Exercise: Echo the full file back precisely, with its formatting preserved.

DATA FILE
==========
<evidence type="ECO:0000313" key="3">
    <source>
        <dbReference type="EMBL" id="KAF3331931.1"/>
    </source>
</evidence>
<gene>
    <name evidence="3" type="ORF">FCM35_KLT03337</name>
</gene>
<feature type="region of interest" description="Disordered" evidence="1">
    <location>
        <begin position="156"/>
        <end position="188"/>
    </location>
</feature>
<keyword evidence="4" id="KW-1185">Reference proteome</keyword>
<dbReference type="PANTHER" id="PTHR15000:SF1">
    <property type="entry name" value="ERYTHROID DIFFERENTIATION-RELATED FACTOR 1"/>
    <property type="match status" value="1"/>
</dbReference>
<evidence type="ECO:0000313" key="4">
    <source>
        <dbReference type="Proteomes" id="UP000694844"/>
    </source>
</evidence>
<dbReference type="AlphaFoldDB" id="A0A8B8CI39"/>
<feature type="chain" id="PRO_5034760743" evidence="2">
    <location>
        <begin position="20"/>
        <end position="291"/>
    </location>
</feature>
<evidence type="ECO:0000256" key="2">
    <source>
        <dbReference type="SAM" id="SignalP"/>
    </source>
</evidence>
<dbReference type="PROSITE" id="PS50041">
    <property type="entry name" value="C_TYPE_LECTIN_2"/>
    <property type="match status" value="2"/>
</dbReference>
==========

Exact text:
<evidence type="ECO:0000313" key="3">
    <source>
        <dbReference type="EMBL" id="KAF3331931.1"/>
    </source>
</evidence>
<gene>
    <name evidence="3" type="ORF">FCM35_KLT03337</name>
</gene>
<feature type="region of interest" description="Disordered" evidence="1">
    <location>
        <begin position="156"/>
        <end position="188"/>
    </location>
</feature>
<keyword evidence="4" id="KW-1185">Reference proteome</keyword>
<dbReference type="PANTHER" id="PTHR15000:SF1">
    <property type="entry name" value="ERYTHROID DIFFERENTIATION-RELATED FACTOR 1"/>
    <property type="match status" value="1"/>
</dbReference>
<evidence type="ECO:0000313" key="4">
    <source>
        <dbReference type="Proteomes" id="UP000694844"/>
    </source>
</evidence>
<dbReference type="AlphaFoldDB" id="A0A8B8CI39"/>
<feature type="chain" id="PRO_5034760743" evidence="2">
    <location>
        <begin position="20"/>
        <end position="291"/>
    </location>
</feature>
<evidence type="ECO:0000256" key="2">
    <source>
        <dbReference type="SAM" id="SignalP"/>
    </source>
</evidence>
<dbReference type="PROSITE" id="PS50041">
    <property type="entry name" value="C_TYPE_LECTIN_2"/>
    <property type="match status" value="2"/>
</dbReference>